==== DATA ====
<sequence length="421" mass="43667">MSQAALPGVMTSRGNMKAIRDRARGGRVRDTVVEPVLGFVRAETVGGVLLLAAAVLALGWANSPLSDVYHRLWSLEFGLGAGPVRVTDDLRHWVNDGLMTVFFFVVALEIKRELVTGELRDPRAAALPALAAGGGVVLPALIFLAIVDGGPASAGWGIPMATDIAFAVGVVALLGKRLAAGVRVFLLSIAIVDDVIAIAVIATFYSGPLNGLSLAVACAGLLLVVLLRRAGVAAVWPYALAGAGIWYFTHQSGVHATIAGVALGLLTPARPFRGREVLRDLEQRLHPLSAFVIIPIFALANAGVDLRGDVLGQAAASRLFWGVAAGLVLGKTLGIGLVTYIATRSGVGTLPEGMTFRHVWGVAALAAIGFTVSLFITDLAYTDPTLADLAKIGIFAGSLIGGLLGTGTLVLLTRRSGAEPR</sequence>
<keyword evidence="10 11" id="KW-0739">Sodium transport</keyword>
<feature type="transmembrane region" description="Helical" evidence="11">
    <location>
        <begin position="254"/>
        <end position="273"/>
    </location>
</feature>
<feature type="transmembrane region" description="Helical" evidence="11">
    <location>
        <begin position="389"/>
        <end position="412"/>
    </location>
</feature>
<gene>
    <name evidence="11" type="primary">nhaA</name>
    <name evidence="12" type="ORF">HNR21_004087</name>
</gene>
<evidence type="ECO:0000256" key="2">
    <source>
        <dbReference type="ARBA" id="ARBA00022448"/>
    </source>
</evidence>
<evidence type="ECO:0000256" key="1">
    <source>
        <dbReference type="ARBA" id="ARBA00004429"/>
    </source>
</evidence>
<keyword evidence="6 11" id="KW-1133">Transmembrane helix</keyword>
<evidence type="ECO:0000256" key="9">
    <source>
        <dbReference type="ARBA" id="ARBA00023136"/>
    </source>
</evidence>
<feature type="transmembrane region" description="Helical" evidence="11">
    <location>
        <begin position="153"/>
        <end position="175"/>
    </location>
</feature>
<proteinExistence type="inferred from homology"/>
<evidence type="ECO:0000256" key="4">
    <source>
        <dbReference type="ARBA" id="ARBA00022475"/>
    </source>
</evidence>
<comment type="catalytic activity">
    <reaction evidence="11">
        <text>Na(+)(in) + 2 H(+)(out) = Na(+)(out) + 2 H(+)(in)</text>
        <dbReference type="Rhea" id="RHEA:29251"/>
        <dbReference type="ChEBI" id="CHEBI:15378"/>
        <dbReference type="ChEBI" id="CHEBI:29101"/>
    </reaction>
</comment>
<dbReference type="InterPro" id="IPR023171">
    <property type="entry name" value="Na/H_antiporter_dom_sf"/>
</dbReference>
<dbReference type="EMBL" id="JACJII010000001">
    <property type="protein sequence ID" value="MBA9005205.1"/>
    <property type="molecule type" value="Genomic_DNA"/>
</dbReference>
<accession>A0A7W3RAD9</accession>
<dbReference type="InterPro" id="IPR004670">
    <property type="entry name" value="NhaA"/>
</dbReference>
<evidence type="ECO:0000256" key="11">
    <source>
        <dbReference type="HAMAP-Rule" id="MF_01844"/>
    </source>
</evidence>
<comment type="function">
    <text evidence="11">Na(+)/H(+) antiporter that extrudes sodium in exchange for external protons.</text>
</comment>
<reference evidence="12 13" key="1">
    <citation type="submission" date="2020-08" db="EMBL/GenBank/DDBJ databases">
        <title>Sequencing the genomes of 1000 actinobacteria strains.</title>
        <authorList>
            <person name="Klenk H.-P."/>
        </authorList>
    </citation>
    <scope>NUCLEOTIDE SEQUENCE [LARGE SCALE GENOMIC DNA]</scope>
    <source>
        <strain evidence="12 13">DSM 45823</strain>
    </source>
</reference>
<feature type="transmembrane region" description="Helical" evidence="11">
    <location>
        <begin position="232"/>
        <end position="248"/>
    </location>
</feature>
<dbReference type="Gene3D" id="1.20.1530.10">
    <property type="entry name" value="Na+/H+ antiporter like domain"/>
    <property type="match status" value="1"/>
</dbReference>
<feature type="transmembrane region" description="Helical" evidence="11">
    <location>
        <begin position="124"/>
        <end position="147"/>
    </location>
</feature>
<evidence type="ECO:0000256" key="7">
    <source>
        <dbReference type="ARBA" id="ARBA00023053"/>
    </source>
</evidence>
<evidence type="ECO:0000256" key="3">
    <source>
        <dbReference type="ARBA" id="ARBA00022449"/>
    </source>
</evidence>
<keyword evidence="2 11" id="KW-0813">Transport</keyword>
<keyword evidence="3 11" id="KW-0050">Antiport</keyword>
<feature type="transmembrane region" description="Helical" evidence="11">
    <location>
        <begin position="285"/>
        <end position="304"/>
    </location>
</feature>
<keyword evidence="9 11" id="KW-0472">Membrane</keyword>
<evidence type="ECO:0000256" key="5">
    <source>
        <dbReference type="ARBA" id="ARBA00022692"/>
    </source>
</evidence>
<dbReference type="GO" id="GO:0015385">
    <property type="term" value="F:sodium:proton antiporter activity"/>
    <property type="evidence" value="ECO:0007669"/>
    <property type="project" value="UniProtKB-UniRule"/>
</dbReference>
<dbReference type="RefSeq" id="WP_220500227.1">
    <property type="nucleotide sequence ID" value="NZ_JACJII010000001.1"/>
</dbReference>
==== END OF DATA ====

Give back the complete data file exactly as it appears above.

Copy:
<sequence length="421" mass="43667">MSQAALPGVMTSRGNMKAIRDRARGGRVRDTVVEPVLGFVRAETVGGVLLLAAAVLALGWANSPLSDVYHRLWSLEFGLGAGPVRVTDDLRHWVNDGLMTVFFFVVALEIKRELVTGELRDPRAAALPALAAGGGVVLPALIFLAIVDGGPASAGWGIPMATDIAFAVGVVALLGKRLAAGVRVFLLSIAIVDDVIAIAVIATFYSGPLNGLSLAVACAGLLLVVLLRRAGVAAVWPYALAGAGIWYFTHQSGVHATIAGVALGLLTPARPFRGREVLRDLEQRLHPLSAFVIIPIFALANAGVDLRGDVLGQAAASRLFWGVAAGLVLGKTLGIGLVTYIATRSGVGTLPEGMTFRHVWGVAALAAIGFTVSLFITDLAYTDPTLADLAKIGIFAGSLIGGLLGTGTLVLLTRRSGAEPR</sequence>
<keyword evidence="10 11" id="KW-0739">Sodium transport</keyword>
<feature type="transmembrane region" description="Helical" evidence="11">
    <location>
        <begin position="254"/>
        <end position="273"/>
    </location>
</feature>
<feature type="transmembrane region" description="Helical" evidence="11">
    <location>
        <begin position="389"/>
        <end position="412"/>
    </location>
</feature>
<gene>
    <name evidence="11" type="primary">nhaA</name>
    <name evidence="12" type="ORF">HNR21_004087</name>
</gene>
<evidence type="ECO:0000256" key="2">
    <source>
        <dbReference type="ARBA" id="ARBA00022448"/>
    </source>
</evidence>
<evidence type="ECO:0000256" key="1">
    <source>
        <dbReference type="ARBA" id="ARBA00004429"/>
    </source>
</evidence>
<keyword evidence="6 11" id="KW-1133">Transmembrane helix</keyword>
<evidence type="ECO:0000256" key="9">
    <source>
        <dbReference type="ARBA" id="ARBA00023136"/>
    </source>
</evidence>
<feature type="transmembrane region" description="Helical" evidence="11">
    <location>
        <begin position="153"/>
        <end position="175"/>
    </location>
</feature>
<proteinExistence type="inferred from homology"/>
<evidence type="ECO:0000256" key="4">
    <source>
        <dbReference type="ARBA" id="ARBA00022475"/>
    </source>
</evidence>
<comment type="catalytic activity">
    <reaction evidence="11">
        <text>Na(+)(in) + 2 H(+)(out) = Na(+)(out) + 2 H(+)(in)</text>
        <dbReference type="Rhea" id="RHEA:29251"/>
        <dbReference type="ChEBI" id="CHEBI:15378"/>
        <dbReference type="ChEBI" id="CHEBI:29101"/>
    </reaction>
</comment>
<dbReference type="InterPro" id="IPR023171">
    <property type="entry name" value="Na/H_antiporter_dom_sf"/>
</dbReference>
<dbReference type="EMBL" id="JACJII010000001">
    <property type="protein sequence ID" value="MBA9005205.1"/>
    <property type="molecule type" value="Genomic_DNA"/>
</dbReference>
<accession>A0A7W3RAD9</accession>
<dbReference type="InterPro" id="IPR004670">
    <property type="entry name" value="NhaA"/>
</dbReference>
<evidence type="ECO:0000256" key="11">
    <source>
        <dbReference type="HAMAP-Rule" id="MF_01844"/>
    </source>
</evidence>
<comment type="function">
    <text evidence="11">Na(+)/H(+) antiporter that extrudes sodium in exchange for external protons.</text>
</comment>
<reference evidence="12 13" key="1">
    <citation type="submission" date="2020-08" db="EMBL/GenBank/DDBJ databases">
        <title>Sequencing the genomes of 1000 actinobacteria strains.</title>
        <authorList>
            <person name="Klenk H.-P."/>
        </authorList>
    </citation>
    <scope>NUCLEOTIDE SEQUENCE [LARGE SCALE GENOMIC DNA]</scope>
    <source>
        <strain evidence="12 13">DSM 45823</strain>
    </source>
</reference>
<feature type="transmembrane region" description="Helical" evidence="11">
    <location>
        <begin position="232"/>
        <end position="248"/>
    </location>
</feature>
<dbReference type="Gene3D" id="1.20.1530.10">
    <property type="entry name" value="Na+/H+ antiporter like domain"/>
    <property type="match status" value="1"/>
</dbReference>
<feature type="transmembrane region" description="Helical" evidence="11">
    <location>
        <begin position="124"/>
        <end position="147"/>
    </location>
</feature>
<evidence type="ECO:0000256" key="7">
    <source>
        <dbReference type="ARBA" id="ARBA00023053"/>
    </source>
</evidence>
<evidence type="ECO:0000256" key="3">
    <source>
        <dbReference type="ARBA" id="ARBA00022449"/>
    </source>
</evidence>
<keyword evidence="2 11" id="KW-0813">Transport</keyword>
<keyword evidence="3 11" id="KW-0050">Antiport</keyword>
<feature type="transmembrane region" description="Helical" evidence="11">
    <location>
        <begin position="285"/>
        <end position="304"/>
    </location>
</feature>
<keyword evidence="9 11" id="KW-0472">Membrane</keyword>
<evidence type="ECO:0000256" key="5">
    <source>
        <dbReference type="ARBA" id="ARBA00022692"/>
    </source>
</evidence>
<dbReference type="GO" id="GO:0015385">
    <property type="term" value="F:sodium:proton antiporter activity"/>
    <property type="evidence" value="ECO:0007669"/>
    <property type="project" value="UniProtKB-UniRule"/>
</dbReference>
<dbReference type="RefSeq" id="WP_220500227.1">
    <property type="nucleotide sequence ID" value="NZ_JACJII010000001.1"/>
</dbReference>